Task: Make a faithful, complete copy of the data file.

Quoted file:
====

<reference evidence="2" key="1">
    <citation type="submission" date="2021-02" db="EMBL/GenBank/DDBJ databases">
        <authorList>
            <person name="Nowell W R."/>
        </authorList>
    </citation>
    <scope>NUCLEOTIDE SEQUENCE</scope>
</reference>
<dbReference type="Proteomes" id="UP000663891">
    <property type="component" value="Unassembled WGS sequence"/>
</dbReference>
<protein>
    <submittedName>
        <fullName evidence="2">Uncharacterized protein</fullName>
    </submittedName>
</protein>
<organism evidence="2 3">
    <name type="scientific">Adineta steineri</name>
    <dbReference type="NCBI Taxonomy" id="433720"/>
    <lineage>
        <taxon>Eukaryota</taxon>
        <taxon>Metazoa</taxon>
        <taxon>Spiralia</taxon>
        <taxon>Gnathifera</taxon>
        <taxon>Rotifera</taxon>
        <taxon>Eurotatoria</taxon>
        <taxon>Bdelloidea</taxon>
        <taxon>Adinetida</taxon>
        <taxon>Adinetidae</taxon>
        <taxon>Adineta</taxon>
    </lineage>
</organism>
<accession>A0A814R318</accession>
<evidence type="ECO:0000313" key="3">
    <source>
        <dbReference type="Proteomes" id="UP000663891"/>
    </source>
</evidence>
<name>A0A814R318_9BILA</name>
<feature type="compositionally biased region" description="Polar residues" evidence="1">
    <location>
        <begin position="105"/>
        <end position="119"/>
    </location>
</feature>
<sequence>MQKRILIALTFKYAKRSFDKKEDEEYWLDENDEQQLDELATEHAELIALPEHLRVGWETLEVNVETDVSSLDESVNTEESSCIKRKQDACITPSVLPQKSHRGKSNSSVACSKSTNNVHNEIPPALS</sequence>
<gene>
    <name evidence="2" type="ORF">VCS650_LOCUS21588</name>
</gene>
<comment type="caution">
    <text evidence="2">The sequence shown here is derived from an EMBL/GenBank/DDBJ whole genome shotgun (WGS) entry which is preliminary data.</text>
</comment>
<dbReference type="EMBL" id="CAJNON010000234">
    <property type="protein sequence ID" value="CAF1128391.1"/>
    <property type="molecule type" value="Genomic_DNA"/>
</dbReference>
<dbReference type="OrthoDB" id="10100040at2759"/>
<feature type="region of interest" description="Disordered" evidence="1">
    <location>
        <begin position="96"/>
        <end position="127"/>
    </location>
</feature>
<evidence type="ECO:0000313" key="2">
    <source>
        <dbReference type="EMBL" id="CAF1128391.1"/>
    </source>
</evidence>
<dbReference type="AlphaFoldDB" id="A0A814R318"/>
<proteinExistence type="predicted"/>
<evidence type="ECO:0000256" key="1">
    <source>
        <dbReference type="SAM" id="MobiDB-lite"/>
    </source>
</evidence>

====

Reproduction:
<reference evidence="2" key="1">
    <citation type="submission" date="2021-02" db="EMBL/GenBank/DDBJ databases">
        <authorList>
            <person name="Nowell W R."/>
        </authorList>
    </citation>
    <scope>NUCLEOTIDE SEQUENCE</scope>
</reference>
<dbReference type="Proteomes" id="UP000663891">
    <property type="component" value="Unassembled WGS sequence"/>
</dbReference>
<protein>
    <submittedName>
        <fullName evidence="2">Uncharacterized protein</fullName>
    </submittedName>
</protein>
<organism evidence="2 3">
    <name type="scientific">Adineta steineri</name>
    <dbReference type="NCBI Taxonomy" id="433720"/>
    <lineage>
        <taxon>Eukaryota</taxon>
        <taxon>Metazoa</taxon>
        <taxon>Spiralia</taxon>
        <taxon>Gnathifera</taxon>
        <taxon>Rotifera</taxon>
        <taxon>Eurotatoria</taxon>
        <taxon>Bdelloidea</taxon>
        <taxon>Adinetida</taxon>
        <taxon>Adinetidae</taxon>
        <taxon>Adineta</taxon>
    </lineage>
</organism>
<accession>A0A814R318</accession>
<evidence type="ECO:0000313" key="3">
    <source>
        <dbReference type="Proteomes" id="UP000663891"/>
    </source>
</evidence>
<name>A0A814R318_9BILA</name>
<feature type="compositionally biased region" description="Polar residues" evidence="1">
    <location>
        <begin position="105"/>
        <end position="119"/>
    </location>
</feature>
<sequence>MQKRILIALTFKYAKRSFDKKEDEEYWLDENDEQQLDELATEHAELIALPEHLRVGWETLEVNVETDVSSLDESVNTEESSCIKRKQDACITPSVLPQKSHRGKSNSSVACSKSTNNVHNEIPPALS</sequence>
<gene>
    <name evidence="2" type="ORF">VCS650_LOCUS21588</name>
</gene>
<comment type="caution">
    <text evidence="2">The sequence shown here is derived from an EMBL/GenBank/DDBJ whole genome shotgun (WGS) entry which is preliminary data.</text>
</comment>
<dbReference type="EMBL" id="CAJNON010000234">
    <property type="protein sequence ID" value="CAF1128391.1"/>
    <property type="molecule type" value="Genomic_DNA"/>
</dbReference>
<dbReference type="OrthoDB" id="10100040at2759"/>
<feature type="region of interest" description="Disordered" evidence="1">
    <location>
        <begin position="96"/>
        <end position="127"/>
    </location>
</feature>
<evidence type="ECO:0000313" key="2">
    <source>
        <dbReference type="EMBL" id="CAF1128391.1"/>
    </source>
</evidence>
<dbReference type="AlphaFoldDB" id="A0A814R318"/>
<proteinExistence type="predicted"/>
<evidence type="ECO:0000256" key="1">
    <source>
        <dbReference type="SAM" id="MobiDB-lite"/>
    </source>
</evidence>